--> periodic census-type activities. The federal portfolio is not static, however, and should be reconsidered from time to time. To derive maximum value from this national aggregate statistical program, a premium should be placed on the ability to link these data with other innovation and economic data and on consistency over time to produce useable time series and longitudinal data. Draw on Outside Expertise and Capacities to Improve Data Programs Explore public-private partnerships. The use of public-private partnerships and cooperative agreements for data collection and reporting should be explored, particularly in areas where program-specific data or exploratory, developmental efforts are needed. The advantages and disadvantages of such agreements and obstacles to them need to be studied. Form a consultative body. There is no standing mechanism for the NSF, Department of Commerce, and other agencies to acquire expert advice on issues related to innovation data collection, integration, and reporting. A specific suggestion was made that a technical advisory committee to the Science Resources Studies Division of the NSF should be reinstituted. Improve Existing Data Broaden industry coverage. Research and innovation databases, such as the NSF's R&D survey, should incorporate emerging, high-growth, technology-intensive industries such as telecommunications and biotechnology and industries across the service sector—financial services, transportation, and retailing, among others. Although the NSF has taken constructive steps to adjust its data collection to changes in the structure of the economy, additional analysis of innovation processes in these industries is needed to inform the development of appropriate survey instruments. Collect business segment detail. Existing survey programs, such as the NSF R&D survey, should collect information at the business unit level of corporate activity rather than for the firm as a whole. In an economy in which large, complex, multiproduct firms perform most R&D activities, the business unit represents a more homogeneous set of activities, whereas combining responses on a range of variables for a variety of products and processes will obscure significant industry-specific conditions that affect technological innovation. Moreover, managers at the business unit level are likely to be better informed about innovation-related investments and performance measures than are corporate headquarters officials.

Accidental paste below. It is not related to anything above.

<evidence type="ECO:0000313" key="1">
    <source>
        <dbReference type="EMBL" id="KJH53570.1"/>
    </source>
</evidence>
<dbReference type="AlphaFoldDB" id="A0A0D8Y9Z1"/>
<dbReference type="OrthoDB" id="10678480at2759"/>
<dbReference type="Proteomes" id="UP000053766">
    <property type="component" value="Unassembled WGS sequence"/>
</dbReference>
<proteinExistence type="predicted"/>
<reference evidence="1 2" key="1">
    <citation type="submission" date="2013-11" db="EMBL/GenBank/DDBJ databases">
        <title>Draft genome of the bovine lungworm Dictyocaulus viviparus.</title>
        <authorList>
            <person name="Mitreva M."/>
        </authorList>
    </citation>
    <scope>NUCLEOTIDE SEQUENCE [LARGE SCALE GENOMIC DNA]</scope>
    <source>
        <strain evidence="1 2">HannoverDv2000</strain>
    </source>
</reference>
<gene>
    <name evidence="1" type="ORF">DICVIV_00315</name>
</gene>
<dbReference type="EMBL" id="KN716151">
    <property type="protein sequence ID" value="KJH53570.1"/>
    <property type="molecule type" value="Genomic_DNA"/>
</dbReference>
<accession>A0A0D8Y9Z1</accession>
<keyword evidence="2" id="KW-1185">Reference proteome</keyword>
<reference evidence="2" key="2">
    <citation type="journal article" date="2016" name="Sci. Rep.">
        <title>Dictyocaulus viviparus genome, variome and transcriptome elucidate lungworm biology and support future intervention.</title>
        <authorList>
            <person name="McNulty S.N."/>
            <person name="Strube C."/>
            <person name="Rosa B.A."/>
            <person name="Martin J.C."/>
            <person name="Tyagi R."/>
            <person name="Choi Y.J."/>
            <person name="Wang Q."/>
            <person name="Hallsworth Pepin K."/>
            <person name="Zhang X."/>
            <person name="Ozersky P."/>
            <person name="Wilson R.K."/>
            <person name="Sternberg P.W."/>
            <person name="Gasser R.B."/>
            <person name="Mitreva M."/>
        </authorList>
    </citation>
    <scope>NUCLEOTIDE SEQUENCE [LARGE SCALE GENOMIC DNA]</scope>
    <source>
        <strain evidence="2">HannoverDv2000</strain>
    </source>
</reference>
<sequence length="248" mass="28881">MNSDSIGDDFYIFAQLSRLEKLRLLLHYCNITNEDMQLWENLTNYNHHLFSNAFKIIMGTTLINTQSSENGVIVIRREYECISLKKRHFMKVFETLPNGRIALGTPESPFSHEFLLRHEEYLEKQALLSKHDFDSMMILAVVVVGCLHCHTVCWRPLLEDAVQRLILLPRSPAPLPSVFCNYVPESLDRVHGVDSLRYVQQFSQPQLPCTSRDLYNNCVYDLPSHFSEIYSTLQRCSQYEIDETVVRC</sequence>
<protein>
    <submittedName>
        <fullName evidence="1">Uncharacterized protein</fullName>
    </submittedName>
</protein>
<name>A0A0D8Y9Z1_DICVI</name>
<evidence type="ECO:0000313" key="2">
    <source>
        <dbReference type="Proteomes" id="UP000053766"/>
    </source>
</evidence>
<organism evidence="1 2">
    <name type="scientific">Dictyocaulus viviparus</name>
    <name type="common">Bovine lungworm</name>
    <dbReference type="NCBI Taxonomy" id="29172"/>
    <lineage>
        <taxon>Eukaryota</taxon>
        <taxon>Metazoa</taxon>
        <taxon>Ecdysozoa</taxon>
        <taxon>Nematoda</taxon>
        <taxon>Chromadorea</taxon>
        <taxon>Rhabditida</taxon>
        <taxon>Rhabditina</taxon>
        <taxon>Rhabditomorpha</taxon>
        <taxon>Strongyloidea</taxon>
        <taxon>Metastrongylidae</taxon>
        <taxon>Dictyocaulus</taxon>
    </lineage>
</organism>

OCR for page 4